Andy Puzder, the CEO of CKE restaurants (Carl’s Jr. and Hardee’s) says that in the restaurant business profits are pennies on the dollar and labor costs are one-third of expenses. Already we know how restaurants respond to minimum wages and other mandates: “fast food” means no waiters. Writing in the Wall Street Journal, Puzder says there is more to come. In 2013, Chili’s and Applebee’s began installing 100,000 table-side tablets so that customers can order, eat and pay their bill without ever talking to a waiter.

Given these developments, what could be more irrational or less humane than imposing a $15 minimum wage, effectively making low-skilled workers increasingly unattractive vis-a-vis their robot competitors?

In California, the mandate will be indiscriminate—ignoring differences in labor market conditions throughout the state. It will affect only one in five workers in San Francisco, but half of all workers in places like Fresno. That’s exactly the kind of law you would pass if you think wages can be high or low and nothing else will change.

So why $15? Why not $100? At $100, the price of a hamburger would triple, with no other changes. And one suspects the wage would have been set at $100 were it not for Jerry Brown and a few other people with some common sense.

Wage regulation isn’t only one way in which the left would like to intrude on otherwise freely negotiated contracts in the labor market. There is mandatory sick leave, the threat of longer paid maternity leave, expansion of the scope of overtime pay and other proposals.

In response, there is a growing group of workers for whom none of these restrictions apply: workers who aren’t employees. If you divide the income of Uber drivers by the number of hours they work, for example, the wage rate could be very high or very low – depending on time of day, day of the week and location. There is no legal restriction.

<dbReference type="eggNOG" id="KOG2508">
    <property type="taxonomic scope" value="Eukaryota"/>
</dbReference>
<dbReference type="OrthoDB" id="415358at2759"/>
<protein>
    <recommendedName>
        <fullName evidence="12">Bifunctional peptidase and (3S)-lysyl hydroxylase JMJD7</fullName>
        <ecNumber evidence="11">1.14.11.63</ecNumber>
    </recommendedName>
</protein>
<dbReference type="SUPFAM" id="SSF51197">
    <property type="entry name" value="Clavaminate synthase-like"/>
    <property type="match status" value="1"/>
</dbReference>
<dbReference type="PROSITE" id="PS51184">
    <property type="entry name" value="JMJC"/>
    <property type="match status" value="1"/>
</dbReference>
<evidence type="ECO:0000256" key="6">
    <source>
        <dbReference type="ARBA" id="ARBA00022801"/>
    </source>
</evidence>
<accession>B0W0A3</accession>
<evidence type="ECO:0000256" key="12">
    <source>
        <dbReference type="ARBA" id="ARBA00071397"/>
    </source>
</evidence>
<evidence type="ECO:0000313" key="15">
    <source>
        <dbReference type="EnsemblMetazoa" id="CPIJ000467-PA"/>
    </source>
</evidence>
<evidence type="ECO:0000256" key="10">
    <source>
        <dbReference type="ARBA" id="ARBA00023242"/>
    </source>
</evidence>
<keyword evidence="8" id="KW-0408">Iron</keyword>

The “gig economy” is only a small part of a much larger development: alterative work arrangements, including independent contractors, on-call workers, temp workers and workers employed by contract firms. By one estimate, these workers are now 11 percent of the workforce in manufacturing and 16 percent in health care and education.

Amazingly, virtually all the job growth in the past 10 years is due to the growth of alternative labor!

So why is the loony left willing to leave all these people alone? In the world of “barnyard Marxism,” the economy consists of the oppressors (employers) and the oppressed (employees). If there are no oppressors, there is no oppression. If there is no oppression, there is nothing for government to do.

Thank God.

John C. Goodman is a Senior Fellow at the Independent Institute, President of the Goodman Institute for Public Policy Research, and author of the widely acclaimed Independent books, A Better Choice: Healthcare Solutions for America, and the award-winning, Priceless: Curing the Healthcare Crisis. The Wall Street Journal and the National Journal, among other media, have called him the “Father of Health Savings Accounts.”